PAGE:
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Maria de Medeiros,
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Eloy de la Iglesia
María Luisa San José,
José Luis Alonso
Another of the reviews here has it right: the attraction of someone from a foreign and backwater culture very different from one's own to an affluent -- hence more powerful -- person whose own culture betrays elements of decadence is unlikely to portend anything good.
There is as well something of the whiff of upper class meets lower class here. I am reminded of Christopher Isherwood's opus in which that theme is played out in Berlin and Spain even as this one is. The writers of this novel and film are covering ground trod before. I do not find this questionable, and indeed I think there is a universal element at work here. That involves the age-old theme of someone with money and social standing besotted by a physically attractive and naive but appealing person who lacks those other attributes. Sometimes it works out, like Pygmalion, but most of the time it is doomed from the start.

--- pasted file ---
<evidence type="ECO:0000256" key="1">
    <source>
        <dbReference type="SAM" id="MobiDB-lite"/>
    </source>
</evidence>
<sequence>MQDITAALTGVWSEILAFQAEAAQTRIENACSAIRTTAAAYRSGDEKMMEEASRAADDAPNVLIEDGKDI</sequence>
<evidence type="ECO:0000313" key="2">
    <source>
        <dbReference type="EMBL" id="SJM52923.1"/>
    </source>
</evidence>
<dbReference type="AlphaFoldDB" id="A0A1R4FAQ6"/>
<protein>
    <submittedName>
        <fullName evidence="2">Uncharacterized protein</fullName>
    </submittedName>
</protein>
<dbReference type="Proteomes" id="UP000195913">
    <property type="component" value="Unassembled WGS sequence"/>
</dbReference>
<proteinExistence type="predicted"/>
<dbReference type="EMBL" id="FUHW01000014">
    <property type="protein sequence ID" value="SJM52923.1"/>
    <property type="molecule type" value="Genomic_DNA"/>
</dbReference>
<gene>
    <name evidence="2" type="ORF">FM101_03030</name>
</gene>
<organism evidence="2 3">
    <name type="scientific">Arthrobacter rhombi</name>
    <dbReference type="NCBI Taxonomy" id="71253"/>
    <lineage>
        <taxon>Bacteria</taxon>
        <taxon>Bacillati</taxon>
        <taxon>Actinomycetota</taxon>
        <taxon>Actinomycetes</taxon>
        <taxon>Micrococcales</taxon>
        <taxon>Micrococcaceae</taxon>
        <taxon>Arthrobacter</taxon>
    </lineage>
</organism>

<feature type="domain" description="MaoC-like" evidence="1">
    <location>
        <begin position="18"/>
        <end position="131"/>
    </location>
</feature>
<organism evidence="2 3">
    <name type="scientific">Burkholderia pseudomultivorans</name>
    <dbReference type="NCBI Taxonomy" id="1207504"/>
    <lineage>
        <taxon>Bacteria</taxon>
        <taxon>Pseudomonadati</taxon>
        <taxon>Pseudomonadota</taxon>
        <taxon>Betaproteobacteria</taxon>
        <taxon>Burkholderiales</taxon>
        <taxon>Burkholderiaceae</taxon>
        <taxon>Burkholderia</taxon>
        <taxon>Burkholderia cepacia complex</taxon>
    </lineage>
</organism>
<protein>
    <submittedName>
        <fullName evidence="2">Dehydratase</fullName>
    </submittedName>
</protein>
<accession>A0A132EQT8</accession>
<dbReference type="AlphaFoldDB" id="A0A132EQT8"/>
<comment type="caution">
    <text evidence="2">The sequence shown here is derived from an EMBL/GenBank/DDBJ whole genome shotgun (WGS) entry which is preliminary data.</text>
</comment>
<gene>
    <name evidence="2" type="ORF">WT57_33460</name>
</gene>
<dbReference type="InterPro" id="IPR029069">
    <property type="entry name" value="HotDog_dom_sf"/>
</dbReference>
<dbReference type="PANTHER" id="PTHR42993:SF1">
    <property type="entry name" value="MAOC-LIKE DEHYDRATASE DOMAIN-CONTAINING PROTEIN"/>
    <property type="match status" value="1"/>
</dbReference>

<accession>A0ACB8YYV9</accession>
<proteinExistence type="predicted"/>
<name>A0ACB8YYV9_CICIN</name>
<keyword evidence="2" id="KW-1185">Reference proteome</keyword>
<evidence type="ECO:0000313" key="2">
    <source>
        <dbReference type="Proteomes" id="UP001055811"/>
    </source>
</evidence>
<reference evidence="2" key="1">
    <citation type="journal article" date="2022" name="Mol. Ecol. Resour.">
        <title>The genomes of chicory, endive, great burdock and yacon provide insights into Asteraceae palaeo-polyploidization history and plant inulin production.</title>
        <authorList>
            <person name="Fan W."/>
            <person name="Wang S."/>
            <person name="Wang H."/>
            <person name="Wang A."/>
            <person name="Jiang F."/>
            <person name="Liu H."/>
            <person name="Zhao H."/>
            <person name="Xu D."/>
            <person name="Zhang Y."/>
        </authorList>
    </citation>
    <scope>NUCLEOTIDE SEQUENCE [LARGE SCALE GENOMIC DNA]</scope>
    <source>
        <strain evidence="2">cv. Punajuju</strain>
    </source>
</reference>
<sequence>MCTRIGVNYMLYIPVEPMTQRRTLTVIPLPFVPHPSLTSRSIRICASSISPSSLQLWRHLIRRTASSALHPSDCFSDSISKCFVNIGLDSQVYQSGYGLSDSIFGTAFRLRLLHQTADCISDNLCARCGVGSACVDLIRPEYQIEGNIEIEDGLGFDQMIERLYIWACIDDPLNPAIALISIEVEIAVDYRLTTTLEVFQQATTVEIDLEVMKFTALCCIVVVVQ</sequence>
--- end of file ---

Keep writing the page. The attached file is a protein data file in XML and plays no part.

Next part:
The question here is whether the story or the film itself is any good. I thought it was something of a mixed bag. It seemed to me compelling in some parts, as in its vivid depiction of social and cultural distinctions or its clearly professional production values; but I felt less certain of the plot. Although the character of Daniel is completely open and obvious, and even Kyril is vaguely recognizable in both his person and background, the connections to third parties seem forced and improbable. It would have been a more successful film had it concentrated on developing internal conflict rather than hopping about Europe. Sometimes less is more.
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